Thanks for showing the sensitivity to ask the question in the first place! There's basically two things you can do. One option is to do nothing; just leave it where it is on the door frame. Even if it means nothing spiritually to you, it won't hurt or cause a problem. The other thing to do is dispose of it. You have to remove the case from the wall, and then remove the scroll of parchment from the inside of the case. The case is unimportant; you can keep it or dispose of it in any manner you like. The scroll inside is considered sacred; if you do not wish to keep it I suggest that you take it to a local synagogue or Rabbi and ask that they dispose of it properly for you.
POSTED 11/23/1999
Jesse N., Herzliya, NA, Israel, 40, Male, Jewish, engineer, Mesg ID 1123199924921

I am not Jewish but do have a Mezuza at my door and have done some study on them. For the truly orthodox there are multiple rules involved in creating and mounting a Mezuza, but I haven't found anything dealing with dismounting and returning it. You may be able to tell how the previous owner regarded it. If you open it up and find a Xerox or machine-printed copy of Hebrew text, then the person does not stand on the strictest traditions and will likely accept it back unceremoniously. If the scroll inside is handwritten then A) note how the scroll is rolled and return it rolled the same way and B) you may be dealing with someone who takes tradition very seriously and you may wish to inquire of them how they wish the item returned. The Mezuza itself is just a reminder of one's faith and placed in fulfillment of an instruction to place God's word on your doorposts (as well as hand and heart) as a reminder. The scroll has passages from Deut 6:4-9 and 11:13-21 as well as one of the 'names' of God.
POSTED 11/23/1999
Craig, Somewhere in Missouri, MO, United States, 40+, Male, Christian, White/Caucasian, Over 4 Years of College , Middle class, Mesg ID 1122199950655
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Question:
To people born with a disability: Do you feel you were treated badly by your parents because of your disability? And do you ever hate yourself, your parents or G-d for your situation?
POSTED 11/22/1999
Y. Levin, Baltimore, MD, United States, Mesg ID 11211999112306
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Question:
Am I the only one who thinks that in its attempt to educate young viewers about the perils of unprotected sex, certain musical cable networks have crossed the line from educating and warning to advertising and promoting?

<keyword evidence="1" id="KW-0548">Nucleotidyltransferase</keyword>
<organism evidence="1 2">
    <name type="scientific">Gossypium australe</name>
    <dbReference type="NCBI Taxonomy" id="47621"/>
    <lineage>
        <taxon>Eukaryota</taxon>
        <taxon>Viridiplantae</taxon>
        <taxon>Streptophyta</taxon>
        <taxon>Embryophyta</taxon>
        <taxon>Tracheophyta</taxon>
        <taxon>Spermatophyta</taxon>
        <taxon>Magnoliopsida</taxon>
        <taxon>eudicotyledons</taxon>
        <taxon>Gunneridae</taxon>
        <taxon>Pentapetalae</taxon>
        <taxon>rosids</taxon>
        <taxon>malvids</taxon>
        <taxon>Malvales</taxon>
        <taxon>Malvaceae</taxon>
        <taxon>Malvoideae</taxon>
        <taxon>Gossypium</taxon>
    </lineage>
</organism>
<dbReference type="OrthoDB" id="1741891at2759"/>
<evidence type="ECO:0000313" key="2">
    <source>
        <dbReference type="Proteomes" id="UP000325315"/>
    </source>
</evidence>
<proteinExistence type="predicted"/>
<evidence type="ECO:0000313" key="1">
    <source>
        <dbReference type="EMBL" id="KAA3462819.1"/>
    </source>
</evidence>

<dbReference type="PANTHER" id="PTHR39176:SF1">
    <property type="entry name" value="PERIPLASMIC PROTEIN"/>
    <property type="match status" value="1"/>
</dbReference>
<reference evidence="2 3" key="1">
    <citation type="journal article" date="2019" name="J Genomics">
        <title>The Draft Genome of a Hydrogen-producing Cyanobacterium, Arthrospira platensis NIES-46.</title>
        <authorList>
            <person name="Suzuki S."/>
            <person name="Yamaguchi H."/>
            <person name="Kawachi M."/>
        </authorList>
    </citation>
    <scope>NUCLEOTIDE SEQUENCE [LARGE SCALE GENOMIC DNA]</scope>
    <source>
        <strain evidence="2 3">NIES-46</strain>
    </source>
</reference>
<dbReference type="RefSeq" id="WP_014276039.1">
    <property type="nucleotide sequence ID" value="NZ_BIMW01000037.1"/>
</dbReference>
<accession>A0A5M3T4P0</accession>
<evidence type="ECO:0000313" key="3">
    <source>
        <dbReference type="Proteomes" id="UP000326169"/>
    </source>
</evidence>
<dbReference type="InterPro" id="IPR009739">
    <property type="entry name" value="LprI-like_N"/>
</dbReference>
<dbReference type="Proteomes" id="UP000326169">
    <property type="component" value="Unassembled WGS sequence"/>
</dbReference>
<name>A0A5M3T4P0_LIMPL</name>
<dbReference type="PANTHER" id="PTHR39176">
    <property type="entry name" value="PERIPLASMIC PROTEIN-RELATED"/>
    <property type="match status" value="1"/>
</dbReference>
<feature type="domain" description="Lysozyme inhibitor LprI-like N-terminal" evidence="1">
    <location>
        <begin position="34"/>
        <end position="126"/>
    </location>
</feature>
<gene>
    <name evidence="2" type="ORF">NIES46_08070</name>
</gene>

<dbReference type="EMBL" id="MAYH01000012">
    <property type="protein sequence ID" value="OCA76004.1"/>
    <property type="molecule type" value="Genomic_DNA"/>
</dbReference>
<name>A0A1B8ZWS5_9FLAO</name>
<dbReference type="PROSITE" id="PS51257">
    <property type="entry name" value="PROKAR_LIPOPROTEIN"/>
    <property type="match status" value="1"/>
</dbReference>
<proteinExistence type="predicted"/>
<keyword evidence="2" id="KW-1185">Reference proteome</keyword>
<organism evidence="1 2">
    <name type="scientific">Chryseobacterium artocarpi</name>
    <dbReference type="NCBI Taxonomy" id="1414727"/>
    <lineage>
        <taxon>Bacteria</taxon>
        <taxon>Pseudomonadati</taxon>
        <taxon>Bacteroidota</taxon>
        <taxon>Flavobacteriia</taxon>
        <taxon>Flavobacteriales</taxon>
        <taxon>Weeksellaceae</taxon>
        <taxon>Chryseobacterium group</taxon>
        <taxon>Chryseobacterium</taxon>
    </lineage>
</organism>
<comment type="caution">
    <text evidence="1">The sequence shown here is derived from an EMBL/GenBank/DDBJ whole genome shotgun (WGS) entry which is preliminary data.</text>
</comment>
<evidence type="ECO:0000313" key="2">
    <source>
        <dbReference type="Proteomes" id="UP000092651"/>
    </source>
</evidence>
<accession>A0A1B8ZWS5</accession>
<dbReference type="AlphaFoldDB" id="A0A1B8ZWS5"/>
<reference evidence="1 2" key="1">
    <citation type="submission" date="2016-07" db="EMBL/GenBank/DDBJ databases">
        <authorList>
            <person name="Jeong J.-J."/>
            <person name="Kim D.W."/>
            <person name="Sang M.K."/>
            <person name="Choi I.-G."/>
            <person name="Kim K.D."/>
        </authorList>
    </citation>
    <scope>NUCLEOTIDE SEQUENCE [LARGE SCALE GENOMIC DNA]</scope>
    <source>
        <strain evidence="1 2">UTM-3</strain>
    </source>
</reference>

POSTED 11/19/1999
Kristan, Wharton, NJ, United States, 24, Female, Christian, White/Caucasian, Straight, 4 Years of College , Upper middle classm Mesg ID 11181999125040

Responses:
Where did you get the idea that music cable channels are trying to teach young people about sex other than to glorify it and try to say there are no consequences? For that matter, are there more than just a few people in the whole entertainment industry who speak up for abstinence before marriage, fidelity during marriage or keeping families as the main unit of society? Just look at the vast majority of TV, movie or popular musical offerings and see just where the standards of morality are.
POSTED 11/22/1999
Eric, Las Cruces, NM, United States, Male, Christian, White/Caucasian, Straight, Over 4 Years of College, Mesg ID 1120199981924

I would have to agree with you. I do believe that 500 condoms are better than 500 abortions any day, but I also believe MTV and others overstep the line. They basically use advertising techniques in these spots I've seen. They fail to make known that condoms aren't as reliable as everyone has been made to think. And they don't even mention the word 'abstinence.' The ads seem to have a seductive nature to them, that those who go ahead and have sex via condoms use are cool, and those who do it without condoms aren't quite as cool. Modern sex ed, from personal experience, is little more than an anatomy lesson and how-to instructions. They need to delve much deeper into it, and explore every facet instead of going over superficial details.
POSTED 11/22/1999
Dan, Los Angeles. County, CA, United States, 21, Male, Pentecostal Christian, Hispanic/Latino, student/dishwasher, Lower middle class, Mesg ID 11191999124639

I think the stations don't promote it but the videos do. So, I guess by playing the videos, the stations definitely undermine whatever positive messages they attempt at getting across.
POSTED 11/22/1999
Danielle, Lakehurst, NJ, United States, Female, Mesg ID 11191999124330

I have seen a lot of promotion of sex on TV, but rarely anything to do with education about the perils of unprotected sex. It is true that MTV occationally runs commercials for condoms, but these are few and far between. I don't think the networks ever had the intention of educating young people about sex. That's not their job, anyway. It is the parents' job to educate their children about sex and the risks that come with it, not the networks.
POSTED 11/22/1999
Lucy H., San Jose, CA, United States, 25, Female, Hispanic/Latino, Engineer, 4 Years of College, Middle class, Mesg ID 11191999114505